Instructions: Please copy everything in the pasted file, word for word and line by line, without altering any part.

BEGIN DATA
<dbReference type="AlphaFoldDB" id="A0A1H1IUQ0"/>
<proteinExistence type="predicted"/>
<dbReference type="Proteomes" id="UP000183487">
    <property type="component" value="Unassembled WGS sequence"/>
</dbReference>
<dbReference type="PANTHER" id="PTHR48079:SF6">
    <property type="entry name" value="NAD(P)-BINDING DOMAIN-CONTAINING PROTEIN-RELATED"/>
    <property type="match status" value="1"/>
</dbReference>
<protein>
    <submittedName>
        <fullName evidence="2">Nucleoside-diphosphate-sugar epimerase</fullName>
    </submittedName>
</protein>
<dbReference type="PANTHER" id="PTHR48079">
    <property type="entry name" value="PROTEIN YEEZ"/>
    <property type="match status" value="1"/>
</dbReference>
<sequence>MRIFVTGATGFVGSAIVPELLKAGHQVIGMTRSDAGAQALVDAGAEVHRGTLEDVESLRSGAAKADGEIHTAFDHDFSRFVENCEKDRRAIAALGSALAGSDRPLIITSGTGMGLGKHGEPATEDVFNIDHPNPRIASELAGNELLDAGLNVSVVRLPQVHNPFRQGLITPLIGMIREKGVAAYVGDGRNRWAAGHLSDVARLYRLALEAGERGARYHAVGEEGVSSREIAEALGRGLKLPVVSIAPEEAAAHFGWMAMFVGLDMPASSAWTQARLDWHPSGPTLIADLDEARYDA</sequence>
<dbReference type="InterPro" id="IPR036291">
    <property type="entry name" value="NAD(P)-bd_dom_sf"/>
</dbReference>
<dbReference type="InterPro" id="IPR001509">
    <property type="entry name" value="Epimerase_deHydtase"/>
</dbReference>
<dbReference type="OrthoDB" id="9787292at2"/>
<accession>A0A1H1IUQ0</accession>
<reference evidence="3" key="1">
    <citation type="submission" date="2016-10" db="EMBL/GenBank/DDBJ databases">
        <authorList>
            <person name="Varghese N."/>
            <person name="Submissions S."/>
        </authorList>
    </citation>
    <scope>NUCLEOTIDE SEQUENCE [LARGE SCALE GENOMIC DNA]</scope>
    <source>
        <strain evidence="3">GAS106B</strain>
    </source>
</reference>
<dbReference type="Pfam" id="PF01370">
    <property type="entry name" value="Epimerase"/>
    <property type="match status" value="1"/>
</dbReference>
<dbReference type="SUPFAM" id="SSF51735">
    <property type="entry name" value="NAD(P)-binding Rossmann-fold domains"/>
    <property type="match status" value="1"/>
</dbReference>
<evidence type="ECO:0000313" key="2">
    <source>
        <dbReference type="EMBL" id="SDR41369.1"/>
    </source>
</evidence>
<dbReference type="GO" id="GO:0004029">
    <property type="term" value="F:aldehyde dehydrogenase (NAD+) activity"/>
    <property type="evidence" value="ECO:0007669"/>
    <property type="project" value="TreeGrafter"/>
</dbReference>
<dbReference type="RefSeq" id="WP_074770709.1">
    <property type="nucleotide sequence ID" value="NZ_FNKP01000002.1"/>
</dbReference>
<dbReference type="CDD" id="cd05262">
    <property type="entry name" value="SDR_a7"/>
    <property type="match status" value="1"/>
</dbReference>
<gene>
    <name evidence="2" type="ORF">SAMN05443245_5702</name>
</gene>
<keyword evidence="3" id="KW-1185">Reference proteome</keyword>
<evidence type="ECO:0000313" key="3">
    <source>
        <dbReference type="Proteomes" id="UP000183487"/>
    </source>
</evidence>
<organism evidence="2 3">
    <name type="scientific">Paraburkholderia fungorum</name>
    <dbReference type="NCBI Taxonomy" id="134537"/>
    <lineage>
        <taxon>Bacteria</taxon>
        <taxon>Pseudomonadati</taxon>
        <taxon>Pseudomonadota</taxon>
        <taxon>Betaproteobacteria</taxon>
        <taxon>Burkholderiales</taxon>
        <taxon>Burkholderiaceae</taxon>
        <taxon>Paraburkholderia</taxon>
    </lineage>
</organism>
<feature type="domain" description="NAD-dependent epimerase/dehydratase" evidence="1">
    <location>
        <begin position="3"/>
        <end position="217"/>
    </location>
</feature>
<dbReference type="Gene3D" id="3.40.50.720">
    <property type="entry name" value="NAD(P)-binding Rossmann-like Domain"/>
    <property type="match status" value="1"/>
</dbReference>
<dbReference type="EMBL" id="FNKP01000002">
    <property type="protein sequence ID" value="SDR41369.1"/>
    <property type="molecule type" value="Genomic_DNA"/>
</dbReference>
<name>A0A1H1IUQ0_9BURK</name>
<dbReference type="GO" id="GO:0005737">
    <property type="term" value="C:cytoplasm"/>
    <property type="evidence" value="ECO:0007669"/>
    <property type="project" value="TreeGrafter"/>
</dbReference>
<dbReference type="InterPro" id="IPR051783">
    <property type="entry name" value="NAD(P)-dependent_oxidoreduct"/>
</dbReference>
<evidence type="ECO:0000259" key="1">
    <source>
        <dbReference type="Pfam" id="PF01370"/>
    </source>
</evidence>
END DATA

<dbReference type="AlphaFoldDB" id="A0A1H1IUQ0"/>
<proteinExistence type="predicted"/>
<dbReference type="Proteomes" id="UP000183487">
    <property type="component" value="Unassembled WGS sequence"/>
</dbReference>
<dbReference type="PANTHER" id="PTHR48079:SF6">
    <property type="entry name" value="NAD(P)-BINDING DOMAIN-CONTAINING PROTEIN-RELATED"/>
    <property type="match status" value="1"/>
</dbReference>
<protein>
    <submittedName>
        <fullName evidence="2">Nucleoside-diphosphate-sugar epimerase</fullName>
    </submittedName>
</protein>
<dbReference type="PANTHER" id="PTHR48079">
    <property type="entry name" value="PROTEIN YEEZ"/>
    <property type="match status" value="1"/>
</dbReference>
<sequence>MRIFVTGATGFVGSAIVPELLKAGHQVIGMTRSDAGAQALVDAGAEVHRGTLEDVESLRSGAAKADGEIHTAFDHDFSRFVENCEKDRRAIAALGSALAGSDRPLIITSGTGMGLGKHGEPATEDVFNIDHPNPRIASELAGNELLDAGLNVSVVRLPQVHNPFRQGLITPLIGMIREKGVAAYVGDGRNRWAAGHLSDVARLYRLALEAGERGARYHAVGEEGVSSREIAEALGRGLKLPVVSIAPEEAAAHFGWMAMFVGLDMPASSAWTQARLDWHPSGPTLIADLDEARYDA</sequence>
<dbReference type="InterPro" id="IPR036291">
    <property type="entry name" value="NAD(P)-bd_dom_sf"/>
</dbReference>
<dbReference type="InterPro" id="IPR001509">
    <property type="entry name" value="Epimerase_deHydtase"/>
</dbReference>
<dbReference type="OrthoDB" id="9787292at2"/>
<accession>A0A1H1IUQ0</accession>
<reference evidence="3" key="1">
    <citation type="submission" date="2016-10" db="EMBL/GenBank/DDBJ databases">
        <authorList>
            <person name="Varghese N."/>
            <person name="Submissions S."/>
        </authorList>
    </citation>
    <scope>NUCLEOTIDE SEQUENCE [LARGE SCALE GENOMIC DNA]</scope>
    <source>
        <strain evidence="3">GAS106B</strain>
    </source>
</reference>
<dbReference type="Pfam" id="PF01370">
    <property type="entry name" value="Epimerase"/>
    <property type="match status" value="1"/>
</dbReference>
<dbReference type="SUPFAM" id="SSF51735">
    <property type="entry name" value="NAD(P)-binding Rossmann-fold domains"/>
    <property type="match status" value="1"/>
</dbReference>
<evidence type="ECO:0000313" key="2">
    <source>
        <dbReference type="EMBL" id="SDR41369.1"/>
    </source>
</evidence>
<dbReference type="GO" id="GO:0004029">
    <property type="term" value="F:aldehyde dehydrogenase (NAD+) activity"/>
    <property type="evidence" value="ECO:0007669"/>
    <property type="project" value="TreeGrafter"/>
</dbReference>
<dbReference type="RefSeq" id="WP_074770709.1">
    <property type="nucleotide sequence ID" value="NZ_FNKP01000002.1"/>
</dbReference>
<dbReference type="CDD" id="cd05262">
    <property type="entry name" value="SDR_a7"/>
    <property type="match status" value="1"/>
</dbReference>
<gene>
    <name evidence="2" type="ORF">SAMN05443245_5702</name>
</gene>
<keyword evidence="3" id="KW-1185">Reference proteome</keyword>
<evidence type="ECO:0000313" key="3">
    <source>
        <dbReference type="Proteomes" id="UP000183487"/>
    </source>
</evidence>
<organism evidence="2 3">
    <name type="scientific">Paraburkholderia fungorum</name>
    <dbReference type="NCBI Taxonomy" id="134537"/>
    <lineage>
        <taxon>Bacteria</taxon>
        <taxon>Pseudomonadati</taxon>
        <taxon>Pseudomonadota</taxon>
        <taxon>Betaproteobacteria</taxon>
        <taxon>Burkholderiales</taxon>
        <taxon>Burkholderiaceae</taxon>
        <taxon>Paraburkholderia</taxon>
    </lineage>
</organism>
<feature type="domain" description="NAD-dependent epimerase/dehydratase" evidence="1">
    <location>
        <begin position="3"/>
        <end position="217"/>
    </location>
</feature>
<dbReference type="Gene3D" id="3.40.50.720">
    <property type="entry name" value="NAD(P)-binding Rossmann-like Domain"/>
    <property type="match status" value="1"/>
</dbReference>
<dbReference type="EMBL" id="FNKP01000002">
    <property type="protein sequence ID" value="SDR41369.1"/>
    <property type="molecule type" value="Genomic_DNA"/>
</dbReference>
<name>A0A1H1IUQ0_9BURK</name>
<dbReference type="GO" id="GO:0005737">
    <property type="term" value="C:cytoplasm"/>
    <property type="evidence" value="ECO:0007669"/>
    <property type="project" value="TreeGrafter"/>
</dbReference>
<dbReference type="InterPro" id="IPR051783">
    <property type="entry name" value="NAD(P)-dependent_oxidoreduct"/>
</dbReference>
<evidence type="ECO:0000259" key="1">
    <source>
        <dbReference type="Pfam" id="PF01370"/>
    </source>
</evidence>